“For example, the case of Stengart v. Loving Care Agency, which is headed for the New Jersey Supreme Court, centered on whether e-mails sent by an employee to her lawyer using a company-owned computer are protected by the attorney-client privilege and therefore off-limits from monitoring,” Paranac explains. “In that case, the plaintiff used her password-protected Yahoo account, not the company’s e-mail system, to communicate with her attorney about a planned lawsuit against the company.”

Paranac believes that the nation’s high court “might well carve out similar exceptions for other sensitive communications, such as doctor-patient e-mails sent with employer-owned equipment. This puts employers in a quandary,” he explains.

The best that employers can do is to create and “enforce clear and consistent polices, because we are just at the beginning of a process in which the courts will likely shape the limits of those policies,” Paranac adds. “Until that process is complete, employers and employees alike will have to operate within a kind of cyber-liability grey area. The wheels of justice turn slowly, and both courts and lawmakers are struggling to catch up to technology.”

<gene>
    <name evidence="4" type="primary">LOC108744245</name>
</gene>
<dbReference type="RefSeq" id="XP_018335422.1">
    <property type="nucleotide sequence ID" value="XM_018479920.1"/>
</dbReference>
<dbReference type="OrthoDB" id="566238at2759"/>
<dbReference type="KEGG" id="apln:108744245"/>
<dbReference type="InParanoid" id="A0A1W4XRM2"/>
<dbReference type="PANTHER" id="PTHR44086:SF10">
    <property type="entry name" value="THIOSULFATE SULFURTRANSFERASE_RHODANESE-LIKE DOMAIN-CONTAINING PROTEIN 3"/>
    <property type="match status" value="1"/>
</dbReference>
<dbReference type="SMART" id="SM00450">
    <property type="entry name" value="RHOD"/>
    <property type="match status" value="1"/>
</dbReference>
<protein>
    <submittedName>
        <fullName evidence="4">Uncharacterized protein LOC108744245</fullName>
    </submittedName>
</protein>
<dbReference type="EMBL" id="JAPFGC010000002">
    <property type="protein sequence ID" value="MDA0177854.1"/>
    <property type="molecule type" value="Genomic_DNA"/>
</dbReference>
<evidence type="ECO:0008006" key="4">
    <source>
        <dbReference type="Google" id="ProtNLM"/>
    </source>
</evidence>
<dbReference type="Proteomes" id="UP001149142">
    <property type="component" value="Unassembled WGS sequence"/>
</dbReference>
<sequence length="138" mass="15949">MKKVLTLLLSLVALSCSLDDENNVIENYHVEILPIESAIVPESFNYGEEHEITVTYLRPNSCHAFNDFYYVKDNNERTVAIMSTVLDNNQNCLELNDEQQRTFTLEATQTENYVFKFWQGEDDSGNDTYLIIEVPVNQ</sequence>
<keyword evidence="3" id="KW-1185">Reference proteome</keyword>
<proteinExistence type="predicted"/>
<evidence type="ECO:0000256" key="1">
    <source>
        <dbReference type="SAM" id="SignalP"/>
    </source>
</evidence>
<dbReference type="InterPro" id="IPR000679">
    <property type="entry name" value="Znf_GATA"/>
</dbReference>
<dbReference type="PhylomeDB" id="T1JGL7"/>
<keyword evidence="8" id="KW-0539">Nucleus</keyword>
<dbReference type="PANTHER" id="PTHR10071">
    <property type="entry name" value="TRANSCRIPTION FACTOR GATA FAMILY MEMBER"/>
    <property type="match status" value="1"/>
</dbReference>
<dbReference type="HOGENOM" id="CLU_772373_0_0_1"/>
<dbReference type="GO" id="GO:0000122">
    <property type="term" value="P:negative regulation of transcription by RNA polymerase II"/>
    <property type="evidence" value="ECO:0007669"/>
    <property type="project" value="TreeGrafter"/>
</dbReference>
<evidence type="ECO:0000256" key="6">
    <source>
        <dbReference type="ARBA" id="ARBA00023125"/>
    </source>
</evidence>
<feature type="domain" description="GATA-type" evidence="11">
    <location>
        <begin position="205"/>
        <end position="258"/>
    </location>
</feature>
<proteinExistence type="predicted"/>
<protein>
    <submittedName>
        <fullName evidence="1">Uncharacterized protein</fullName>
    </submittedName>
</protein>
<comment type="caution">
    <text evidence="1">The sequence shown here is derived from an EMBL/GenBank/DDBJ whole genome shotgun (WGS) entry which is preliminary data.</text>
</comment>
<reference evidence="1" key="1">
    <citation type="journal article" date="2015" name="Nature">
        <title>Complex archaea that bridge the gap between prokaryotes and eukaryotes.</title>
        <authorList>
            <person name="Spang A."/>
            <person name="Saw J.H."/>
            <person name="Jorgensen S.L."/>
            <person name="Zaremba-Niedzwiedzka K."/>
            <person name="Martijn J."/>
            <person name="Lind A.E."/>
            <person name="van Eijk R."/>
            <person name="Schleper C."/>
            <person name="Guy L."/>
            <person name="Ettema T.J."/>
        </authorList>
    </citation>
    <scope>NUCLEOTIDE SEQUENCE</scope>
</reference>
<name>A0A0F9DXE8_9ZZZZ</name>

The MySpace case

Another case that has raised eyebrows is Pietrylo v. Hillstone Restaurant Group. In September 2009, a federal district court in New Jersey upheld a jury verdict, concluding that the employer, the Hillstone Restaurant Group, violated the Stored Communications Act and the state’s electronic surveillance statue.